Commentary: Readers speak about about Nyssa rail project

Note: The Enterprise asked readers for their thoughts on the Treasure Valley Reload project, as work halted and financial challenges multiplied. Here are some of their views.

To the Editor: 

I want to say thanks to the Malheur Enterprise.  You are trying to keep all involved in the Treasure Valley reload catastrophe half honest.  As it stands right now the reload board is over…?  Well, over what?  Hard to believe there has never been a budget.  Or an audit to track the millions spent.  So right now, the board has committed $12.9 million over the original approved amount.  And there is little doubt that will grow.

Before this bungle began there was no survey to guess how many growers might use this center.  Ten maybe?  No one knows.  There was no proposed budget.  No audit.

So when any board member criticizes the Enterprise of having a negative slant-remember sometimes the truth don’t always please everyone.  And the Enterprise has not been accused of printing misinformation.

William F. Alexander



To the Editor:

So the Onion Reload Project needs another $6.5 million – we are told by the incompetent, disconnected, blame-shifting, dissembling folks who have mismanaged the project thus far.

Economists call this the Sunk Cost Fallacy, the belief that since we have already spent $30 million (maybe more? who knows? certainly not those tasked with oversight!) that we are now obligated to spend more to “save it.” The $30 million is gone; it cannot be unspent. The only way to guarantee that the Onion Project will be over-budget, under-resourced and not ready for the 2023 harvest is to entrust $6.5 million of taxpayer funds to the same people and politicians who have consistently failed to admit to mistakes and accept responsibility.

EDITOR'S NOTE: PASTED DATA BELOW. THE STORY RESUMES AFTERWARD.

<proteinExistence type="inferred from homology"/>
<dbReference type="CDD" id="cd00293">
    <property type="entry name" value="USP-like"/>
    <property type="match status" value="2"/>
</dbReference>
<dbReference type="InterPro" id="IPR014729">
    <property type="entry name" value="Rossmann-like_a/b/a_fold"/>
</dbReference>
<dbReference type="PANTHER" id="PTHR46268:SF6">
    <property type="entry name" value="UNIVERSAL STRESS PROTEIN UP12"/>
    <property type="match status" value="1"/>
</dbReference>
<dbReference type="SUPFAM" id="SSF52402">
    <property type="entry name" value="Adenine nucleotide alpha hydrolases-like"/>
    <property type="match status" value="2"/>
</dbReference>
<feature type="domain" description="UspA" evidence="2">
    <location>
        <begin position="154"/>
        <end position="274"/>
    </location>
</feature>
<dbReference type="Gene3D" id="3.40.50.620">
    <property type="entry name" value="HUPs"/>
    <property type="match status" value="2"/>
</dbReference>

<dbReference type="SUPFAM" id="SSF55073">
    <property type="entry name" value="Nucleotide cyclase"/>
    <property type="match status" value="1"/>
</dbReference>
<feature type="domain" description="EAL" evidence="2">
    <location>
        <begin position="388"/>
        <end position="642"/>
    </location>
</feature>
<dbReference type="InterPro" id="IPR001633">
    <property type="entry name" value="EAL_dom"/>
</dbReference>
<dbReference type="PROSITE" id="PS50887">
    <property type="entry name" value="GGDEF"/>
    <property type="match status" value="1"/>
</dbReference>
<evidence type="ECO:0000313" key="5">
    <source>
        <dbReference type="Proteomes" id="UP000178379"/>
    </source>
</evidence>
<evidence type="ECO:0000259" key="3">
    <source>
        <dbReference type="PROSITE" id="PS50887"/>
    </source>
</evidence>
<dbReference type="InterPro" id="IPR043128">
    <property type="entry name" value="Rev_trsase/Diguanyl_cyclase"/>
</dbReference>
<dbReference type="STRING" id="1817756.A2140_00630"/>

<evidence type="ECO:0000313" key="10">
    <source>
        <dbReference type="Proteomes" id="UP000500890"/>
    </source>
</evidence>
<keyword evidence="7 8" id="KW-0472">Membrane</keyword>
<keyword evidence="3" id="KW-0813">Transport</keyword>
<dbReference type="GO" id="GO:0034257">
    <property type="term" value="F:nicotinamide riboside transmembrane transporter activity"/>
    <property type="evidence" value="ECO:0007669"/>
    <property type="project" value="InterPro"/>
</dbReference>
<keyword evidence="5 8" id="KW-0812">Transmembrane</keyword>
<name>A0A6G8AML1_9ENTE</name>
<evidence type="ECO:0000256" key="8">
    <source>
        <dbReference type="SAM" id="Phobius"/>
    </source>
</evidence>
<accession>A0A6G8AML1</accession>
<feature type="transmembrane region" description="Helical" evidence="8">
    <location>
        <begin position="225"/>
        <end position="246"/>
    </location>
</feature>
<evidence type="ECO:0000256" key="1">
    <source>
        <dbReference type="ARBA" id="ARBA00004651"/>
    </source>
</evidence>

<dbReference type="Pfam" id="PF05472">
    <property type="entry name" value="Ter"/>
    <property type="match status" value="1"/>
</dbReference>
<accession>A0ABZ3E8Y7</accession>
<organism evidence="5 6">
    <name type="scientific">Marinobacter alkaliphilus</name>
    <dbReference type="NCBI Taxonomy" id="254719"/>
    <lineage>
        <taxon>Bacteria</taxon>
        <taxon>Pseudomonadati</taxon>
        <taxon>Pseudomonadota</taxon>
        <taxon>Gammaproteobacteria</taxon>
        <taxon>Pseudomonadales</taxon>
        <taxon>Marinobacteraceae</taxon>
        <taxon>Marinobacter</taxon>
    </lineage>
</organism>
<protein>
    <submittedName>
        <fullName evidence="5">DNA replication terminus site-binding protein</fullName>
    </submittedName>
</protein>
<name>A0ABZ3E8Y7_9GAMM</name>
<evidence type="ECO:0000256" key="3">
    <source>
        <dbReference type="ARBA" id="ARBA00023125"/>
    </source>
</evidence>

Since this experiment in socialism – that is, using taxpayer money to subsidize the transportation costs of a couple hundred farmer – has pretty much failed, I would suggest a free-market solution. The County should offer to lease – for free!– the existing Onion Project (as is, where is) to the onion growers who would benefit. The only requirement is that the growers would pay for and manage the completion of the project, and pay for its ongoing operating cost. This would save at minimum $6.5 million in tax dollars, and would – in the best capitalist tradition – require that those who would benefit would pay for it. Win-win. 

Of course, if the onion growers decline this generous proposal, that will tell you all you need to know about the real worth of this reload project.

Jim Bishop



To the Editor:

You have done your investigation and kept the citizens up to date. Maybe it’s time for the state to get interested in the way the money has been spent and the activities of the politicians involved.

Stacey Gehrman



To the Editor:

I have been following the Reload Center Story since the beginning.

A considerable amount of money has been spent without an end of spending in sight. I am led to wonder about management of this endeavor.

The managers of the Reload Center are working for the public and collecting pay at taxpayers’ expense. The managers seem to feel that they answer no one. It has been reported that Mr. Smith collects $9,000 a month for managing this program. Who supervises Mr. Smith?

Mr. Smith refuses to provide a full accounting of the taxpayer’s dollars that have been spent? What does he have to hide? 

Does Mr. Smith continue to collect full pay while the subcontractors have been put on hold to receive the money they are owed?